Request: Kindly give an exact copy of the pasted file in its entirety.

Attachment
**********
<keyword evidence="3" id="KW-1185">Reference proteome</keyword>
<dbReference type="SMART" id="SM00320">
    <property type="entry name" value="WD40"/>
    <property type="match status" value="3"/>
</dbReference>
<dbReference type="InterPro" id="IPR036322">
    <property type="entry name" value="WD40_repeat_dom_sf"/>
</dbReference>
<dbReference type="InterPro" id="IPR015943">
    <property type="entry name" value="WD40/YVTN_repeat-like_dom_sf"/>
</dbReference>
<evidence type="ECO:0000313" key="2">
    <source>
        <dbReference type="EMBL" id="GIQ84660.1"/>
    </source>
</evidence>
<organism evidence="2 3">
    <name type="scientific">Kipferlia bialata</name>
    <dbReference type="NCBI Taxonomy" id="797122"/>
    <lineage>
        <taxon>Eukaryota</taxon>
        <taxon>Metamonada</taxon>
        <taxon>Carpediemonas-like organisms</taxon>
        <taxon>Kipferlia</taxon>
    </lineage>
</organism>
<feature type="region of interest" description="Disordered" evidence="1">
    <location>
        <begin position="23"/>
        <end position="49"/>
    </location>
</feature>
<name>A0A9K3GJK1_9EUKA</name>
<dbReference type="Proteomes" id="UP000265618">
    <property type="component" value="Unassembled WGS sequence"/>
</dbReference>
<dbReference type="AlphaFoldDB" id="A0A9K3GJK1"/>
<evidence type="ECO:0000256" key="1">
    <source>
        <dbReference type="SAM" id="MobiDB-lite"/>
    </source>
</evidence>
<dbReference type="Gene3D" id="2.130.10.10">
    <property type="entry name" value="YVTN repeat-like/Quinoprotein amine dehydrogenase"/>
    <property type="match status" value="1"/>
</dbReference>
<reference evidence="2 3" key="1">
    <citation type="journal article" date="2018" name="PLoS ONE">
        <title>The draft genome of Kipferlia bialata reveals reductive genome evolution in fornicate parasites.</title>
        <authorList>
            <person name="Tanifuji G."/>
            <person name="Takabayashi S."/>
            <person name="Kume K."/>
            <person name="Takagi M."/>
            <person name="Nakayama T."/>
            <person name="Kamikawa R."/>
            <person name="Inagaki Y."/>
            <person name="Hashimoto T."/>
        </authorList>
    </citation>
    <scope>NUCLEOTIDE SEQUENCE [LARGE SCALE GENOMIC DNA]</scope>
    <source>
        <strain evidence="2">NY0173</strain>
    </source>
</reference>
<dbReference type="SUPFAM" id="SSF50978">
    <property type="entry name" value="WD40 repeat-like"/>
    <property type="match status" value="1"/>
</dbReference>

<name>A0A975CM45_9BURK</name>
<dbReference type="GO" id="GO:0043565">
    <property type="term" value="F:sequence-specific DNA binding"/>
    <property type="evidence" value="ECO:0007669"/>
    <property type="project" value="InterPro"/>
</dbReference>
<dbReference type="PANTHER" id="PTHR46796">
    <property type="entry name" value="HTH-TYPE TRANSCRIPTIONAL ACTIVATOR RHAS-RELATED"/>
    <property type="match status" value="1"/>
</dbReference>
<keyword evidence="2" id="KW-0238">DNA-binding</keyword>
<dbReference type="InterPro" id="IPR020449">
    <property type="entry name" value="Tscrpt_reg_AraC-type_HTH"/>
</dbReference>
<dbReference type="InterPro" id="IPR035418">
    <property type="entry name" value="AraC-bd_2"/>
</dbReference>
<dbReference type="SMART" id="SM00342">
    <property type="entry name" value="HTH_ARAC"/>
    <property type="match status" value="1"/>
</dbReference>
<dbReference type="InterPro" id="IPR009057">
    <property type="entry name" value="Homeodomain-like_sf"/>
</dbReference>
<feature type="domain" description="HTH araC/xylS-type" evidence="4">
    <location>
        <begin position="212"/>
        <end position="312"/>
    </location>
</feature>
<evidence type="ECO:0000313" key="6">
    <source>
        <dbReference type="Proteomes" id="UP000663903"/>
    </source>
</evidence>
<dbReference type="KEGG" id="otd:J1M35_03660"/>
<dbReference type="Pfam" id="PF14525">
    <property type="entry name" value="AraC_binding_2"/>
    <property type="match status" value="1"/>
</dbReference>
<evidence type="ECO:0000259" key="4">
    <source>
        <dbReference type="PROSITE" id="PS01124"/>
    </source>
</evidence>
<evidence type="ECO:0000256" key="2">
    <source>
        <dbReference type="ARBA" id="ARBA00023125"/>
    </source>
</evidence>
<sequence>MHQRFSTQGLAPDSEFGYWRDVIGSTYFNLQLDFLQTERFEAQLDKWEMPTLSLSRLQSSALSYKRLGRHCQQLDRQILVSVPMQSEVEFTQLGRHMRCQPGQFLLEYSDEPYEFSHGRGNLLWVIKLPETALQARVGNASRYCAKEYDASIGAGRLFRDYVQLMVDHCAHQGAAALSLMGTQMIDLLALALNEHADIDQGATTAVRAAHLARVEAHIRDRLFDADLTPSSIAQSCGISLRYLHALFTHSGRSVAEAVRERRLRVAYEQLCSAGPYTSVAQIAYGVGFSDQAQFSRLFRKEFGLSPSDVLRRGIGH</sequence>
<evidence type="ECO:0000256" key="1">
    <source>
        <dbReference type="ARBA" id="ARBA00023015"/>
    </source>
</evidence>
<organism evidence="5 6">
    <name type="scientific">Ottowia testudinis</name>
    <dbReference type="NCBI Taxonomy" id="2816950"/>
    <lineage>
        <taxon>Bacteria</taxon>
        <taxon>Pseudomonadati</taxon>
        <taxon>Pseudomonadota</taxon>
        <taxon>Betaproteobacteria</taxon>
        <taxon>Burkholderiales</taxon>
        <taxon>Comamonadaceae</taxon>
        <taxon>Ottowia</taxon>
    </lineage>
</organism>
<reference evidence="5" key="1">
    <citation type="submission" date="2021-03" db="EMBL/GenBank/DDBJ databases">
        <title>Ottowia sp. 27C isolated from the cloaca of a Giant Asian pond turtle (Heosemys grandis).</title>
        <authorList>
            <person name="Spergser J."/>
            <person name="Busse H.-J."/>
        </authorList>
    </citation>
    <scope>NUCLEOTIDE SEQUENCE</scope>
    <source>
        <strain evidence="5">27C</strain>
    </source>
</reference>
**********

<keyword evidence="3" id="KW-1185">Reference proteome</keyword>
<dbReference type="SMART" id="SM00320">
    <property type="entry name" value="WD40"/>
    <property type="match status" value="3"/>
</dbReference>
<dbReference type="InterPro" id="IPR036322">
    <property type="entry name" value="WD40_repeat_dom_sf"/>
</dbReference>
<dbReference type="InterPro" id="IPR015943">
    <property type="entry name" value="WD40/YVTN_repeat-like_dom_sf"/>
</dbReference>
<evidence type="ECO:0000313" key="2">
    <source>
        <dbReference type="EMBL" id="GIQ84660.1"/>
    </source>
</evidence>
<organism evidence="2 3">
    <name type="scientific">Kipferlia bialata</name>
    <dbReference type="NCBI Taxonomy" id="797122"/>
    <lineage>
        <taxon>Eukaryota</taxon>
        <taxon>Metamonada</taxon>
        <taxon>Carpediemonas-like organisms</taxon>
        <taxon>Kipferlia</taxon>
    </lineage>
</organism>
<feature type="region of interest" description="Disordered" evidence="1">
    <location>
        <begin position="23"/>
        <end position="49"/>
    </location>
</feature>
<name>A0A9K3GJK1_9EUKA</name>
<dbReference type="Proteomes" id="UP000265618">
    <property type="component" value="Unassembled WGS sequence"/>
</dbReference>
<dbReference type="AlphaFoldDB" id="A0A9K3GJK1"/>
<evidence type="ECO:0000256" key="1">
    <source>
        <dbReference type="SAM" id="MobiDB-lite"/>
    </source>
</evidence>
<dbReference type="Gene3D" id="2.130.10.10">
    <property type="entry name" value="YVTN repeat-like/Quinoprotein amine dehydrogenase"/>
    <property type="match status" value="1"/>
</dbReference>
<reference evidence="2 3" key="1">
    <citation type="journal article" date="2018" name="PLoS ONE">
        <title>The draft genome of Kipferlia bialata reveals reductive genome evolution in fornicate parasites.</title>
        <authorList>
            <person name="Tanifuji G."/>
            <person name="Takabayashi S."/>
            <person name="Kume K."/>
            <person name="Takagi M."/>
            <person name="Nakayama T."/>
            <person name="Kamikawa R."/>
            <person name="Inagaki Y."/>
            <person name="Hashimoto T."/>
        </authorList>
    </citation>
    <scope>NUCLEOTIDE SEQUENCE [LARGE SCALE GENOMIC DNA]</scope>
    <source>
        <strain evidence="2">NY0173</strain>
    </source>
</reference>
<dbReference type="SUPFAM" id="SSF50978">
    <property type="entry name" value="WD40 repeat-like"/>
    <property type="match status" value="1"/>
</dbReference>

<name>A0A975CM45_9BURK</name>
<dbReference type="GO" id="GO:0043565">
    <property type="term" value="F:sequence-specific DNA binding"/>
    <property type="evidence" value="ECO:0007669"/>
    <property type="project" value="InterPro"/>
</dbReference>
<dbReference type="PANTHER" id="PTHR46796">
    <property type="entry name" value="HTH-TYPE TRANSCRIPTIONAL ACTIVATOR RHAS-RELATED"/>
    <property type="match status" value="1"/>
</dbReference>
<keyword evidence="2" id="KW-0238">DNA-binding</keyword>
<dbReference type="InterPro" id="IPR020449">
    <property type="entry name" value="Tscrpt_reg_AraC-type_HTH"/>
</dbReference>
<dbReference type="InterPro" id="IPR035418">
    <property type="entry name" value="AraC-bd_2"/>
</dbReference>
<dbReference type="SMART" id="SM00342">
    <property type="entry name" value="HTH_ARAC"/>
    <property type="match status" value="1"/>
</dbReference>
<dbReference type="InterPro" id="IPR009057">
    <property type="entry name" value="Homeodomain-like_sf"/>
</dbReference>
<feature type="domain" description="HTH araC/xylS-type" evidence="4">
    <location>
        <begin position="212"/>
        <end position="312"/>
    </location>
</feature>
<evidence type="ECO:0000313" key="6">
    <source>
        <dbReference type="Proteomes" id="UP000663903"/>
    </source>
</evidence>
<dbReference type="KEGG" id="otd:J1M35_03660"/>
<dbReference type="Pfam" id="PF14525">
    <property type="entry name" value="AraC_binding_2"/>
    <property type="match status" value="1"/>
</dbReference>
<evidence type="ECO:0000259" key="4">
    <source>
        <dbReference type="PROSITE" id="PS01124"/>
    </source>
</evidence>
<evidence type="ECO:0000256" key="2">
    <source>
        <dbReference type="ARBA" id="ARBA00023125"/>
    </source>
</evidence>
<sequence>MHQRFSTQGLAPDSEFGYWRDVIGSTYFNLQLDFLQTERFEAQLDKWEMPTLSLSRLQSSALSYKRLGRHCQQLDRQILVSVPMQSEVEFTQLGRHMRCQPGQFLLEYSDEPYEFSHGRGNLLWVIKLPETALQARVGNASRYCAKEYDASIGAGRLFRDYVQLMVDHCAHQGAAALSLMGTQMIDLLALALNEHADIDQGATTAVRAAHLARVEAHIRDRLFDADLTPSSIAQSCGISLRYLHALFTHSGRSVAEAVRERRLRVAYEQLCSAGPYTSVAQIAYGVGFSDQAQFSRLFRKEFGLSPSDVLRRGIGH</sequence>
<evidence type="ECO:0000256" key="1">
    <source>
        <dbReference type="ARBA" id="ARBA00023015"/>
    </source>
</evidence>
<organism evidence="5 6">
    <name type="scientific">Ottowia testudinis</name>
    <dbReference type="NCBI Taxonomy" id="2816950"/>
    <lineage>
        <taxon>Bacteria</taxon>
        <taxon>Pseudomonadati</taxon>
        <taxon>Pseudomonadota</taxon>
        <taxon>Betaproteobacteria</taxon>
        <taxon>Burkholderiales</taxon>
        <taxon>Comamonadaceae</taxon>
        <taxon>Ottowia</taxon>
    </lineage>
</organism>
<reference evidence="5" key="1">
    <citation type="submission" date="2021-03" db="EMBL/GenBank/DDBJ databases">
        <title>Ottowia sp. 27C isolated from the cloaca of a Giant Asian pond turtle (Heosemys grandis).</title>
        <authorList>
            <person name="Spergser J."/>
            <person name="Busse H.-J."/>
        </authorList>
    </citation>
    <scope>NUCLEOTIDE SEQUENCE</scope>
    <source>
        <strain evidence="5">27C</strain>
    </source>
</reference>